The task panel also includes the to-do list for the user that is shared among the other users in their work-group.
The activity feed shows the past and upcoming activity for that patient. It incorporates everything - imaging, labs, notes, consults, medications, etc. Scrolling this feed lets the user easily see what has happened to the patient, and what is upcoming. This feed can be filtered. When any item in the feed is selected, it links to that source document. There is also a way to ‘scrub’ through the activity feed, and have it update the Overview Workspace and Notes Workspace (similar to Medical Time Machine discussed above).
Clippings - located at the bottom of the task panel, Clippings expands to show all the parts of the medical record that the user has ‘highlighted’ and ‘bookmarked’ to view later. These may be used in a note, or a collection of clippings may be bundled together to pass onto a consultant for review.
The major source of medication error in electronic medical records is placing orders on the wrong patient’s chart. When the user clicks on the order submit button, the interface displays adjacent to that button a large picture of the patient, their age, name, and room location.
(I experimented a fair bit with different ways to create ‘unique visual patterns’ that are viable in the peripheral vision of a user that are unique to the patient and provide a ‘sixth sense’ and ‘subconscious’ sensation for the user that they have the right (or wrong) chart open. Visually these ended up looking ugly, and were not included in these drafts. Again, another topic for another post.)
Rational use of colors
Contemporary EHRs use too many colors and skeuomorphic icon design.
The color scheme for this EHR is deliberate. The color palate is neutral. This is reduces busyness and clutter. Whenever color is used it is deliberate. (Admittedly, I screwed up in the above design in the Action Panel…the color bubbles for different data types should be removed…).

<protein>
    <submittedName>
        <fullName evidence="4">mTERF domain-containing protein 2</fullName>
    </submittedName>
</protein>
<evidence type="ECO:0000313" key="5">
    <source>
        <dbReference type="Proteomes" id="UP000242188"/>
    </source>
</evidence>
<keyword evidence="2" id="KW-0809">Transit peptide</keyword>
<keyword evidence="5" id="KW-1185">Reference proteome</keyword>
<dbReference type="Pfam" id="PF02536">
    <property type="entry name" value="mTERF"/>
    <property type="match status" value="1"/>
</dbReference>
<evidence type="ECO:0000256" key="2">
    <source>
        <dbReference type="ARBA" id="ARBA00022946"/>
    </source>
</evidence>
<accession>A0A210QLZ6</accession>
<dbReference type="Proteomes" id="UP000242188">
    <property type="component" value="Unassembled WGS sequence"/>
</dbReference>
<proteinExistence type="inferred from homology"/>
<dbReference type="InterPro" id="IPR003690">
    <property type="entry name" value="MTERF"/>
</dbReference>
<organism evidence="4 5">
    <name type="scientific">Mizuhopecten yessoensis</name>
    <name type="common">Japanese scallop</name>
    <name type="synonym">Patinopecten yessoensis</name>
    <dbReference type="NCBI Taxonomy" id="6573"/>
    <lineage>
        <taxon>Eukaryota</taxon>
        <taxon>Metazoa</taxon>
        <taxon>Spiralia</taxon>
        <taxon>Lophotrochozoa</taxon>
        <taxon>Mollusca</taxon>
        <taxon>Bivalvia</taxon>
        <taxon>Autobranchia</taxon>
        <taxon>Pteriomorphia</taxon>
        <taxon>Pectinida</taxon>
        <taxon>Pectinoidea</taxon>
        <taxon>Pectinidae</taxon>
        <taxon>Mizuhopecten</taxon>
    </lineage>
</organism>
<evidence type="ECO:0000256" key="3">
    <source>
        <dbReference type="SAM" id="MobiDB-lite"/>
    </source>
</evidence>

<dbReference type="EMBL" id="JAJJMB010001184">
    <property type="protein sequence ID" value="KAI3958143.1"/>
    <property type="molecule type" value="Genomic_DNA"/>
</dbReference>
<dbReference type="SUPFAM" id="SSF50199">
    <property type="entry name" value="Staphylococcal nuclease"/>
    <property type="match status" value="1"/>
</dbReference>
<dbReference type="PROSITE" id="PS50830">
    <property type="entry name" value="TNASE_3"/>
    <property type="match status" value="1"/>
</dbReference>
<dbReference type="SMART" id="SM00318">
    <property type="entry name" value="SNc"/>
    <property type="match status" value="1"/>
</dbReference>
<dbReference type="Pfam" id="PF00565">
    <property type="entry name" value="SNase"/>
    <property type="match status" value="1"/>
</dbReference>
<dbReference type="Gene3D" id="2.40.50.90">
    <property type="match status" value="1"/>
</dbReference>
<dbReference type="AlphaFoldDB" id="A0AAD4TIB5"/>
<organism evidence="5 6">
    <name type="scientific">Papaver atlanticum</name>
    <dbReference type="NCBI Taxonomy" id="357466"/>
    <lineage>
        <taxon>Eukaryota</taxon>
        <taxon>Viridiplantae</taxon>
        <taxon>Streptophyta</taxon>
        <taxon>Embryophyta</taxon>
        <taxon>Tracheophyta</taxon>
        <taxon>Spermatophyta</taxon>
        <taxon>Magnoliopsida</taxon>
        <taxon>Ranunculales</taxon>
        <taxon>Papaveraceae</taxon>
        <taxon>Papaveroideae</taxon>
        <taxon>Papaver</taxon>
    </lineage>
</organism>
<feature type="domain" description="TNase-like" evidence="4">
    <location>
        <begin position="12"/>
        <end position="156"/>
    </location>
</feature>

But original intent in these mockups were:
Green - whenever an actionable next step is present
Blue - navigation tools
Red - used only to draw the user’s eye to important details such as abnormal labs, or notifications. I actually think I overused it.
When the user clicks the COPD Exacerbation summary panel, it opens the COPD data capsule.
The data capsule concept is my favourite part of the EHR. I talk about it all the time.
I honestly cannot remember anymore how much of this idea I independently came up with before vs after reading the works of Dr. Wehlou. Regardless, data capsules are critical to proper EHR design.
In this example for COPD, the Data capsule shows all of the information you would like to see on this issue. It lists the care team, the active medications, the prior medications, the relevant tests (in this case pulmonary function tests and chest x-rays).
The relevant tests are ‘automatically’ pulled into the data capsule. Meaning, if a chest x-ray was done for pneumonia elsewhere, it will be added to the patient’s COPD capsule, because the capsule auto-imports tests that are relevant.
All notes (and their threaded/corresponding orders) related to COPD are listed in this capsule by time. This means both outpatient notes, walk-in notes, and in-patient notes related to COPD are all in one timeline.
When the patient moves from in-patient to out-patient their ‘data capsule’ moves between these locations. This makes it easy for new-clinicians to open the capsule, see what is going on with the issue, make updates and changes to it, document this, and make it very easy for the next clinician who opens the same capsule at a later time.
Care team members can also set alerts, so that they are notified perhaps only when the data in a certain capsule is change. For instance, a rheumatologist may want to be notified when the medications in a capsule for a patient with advanced rheumatoid arthritis are changed.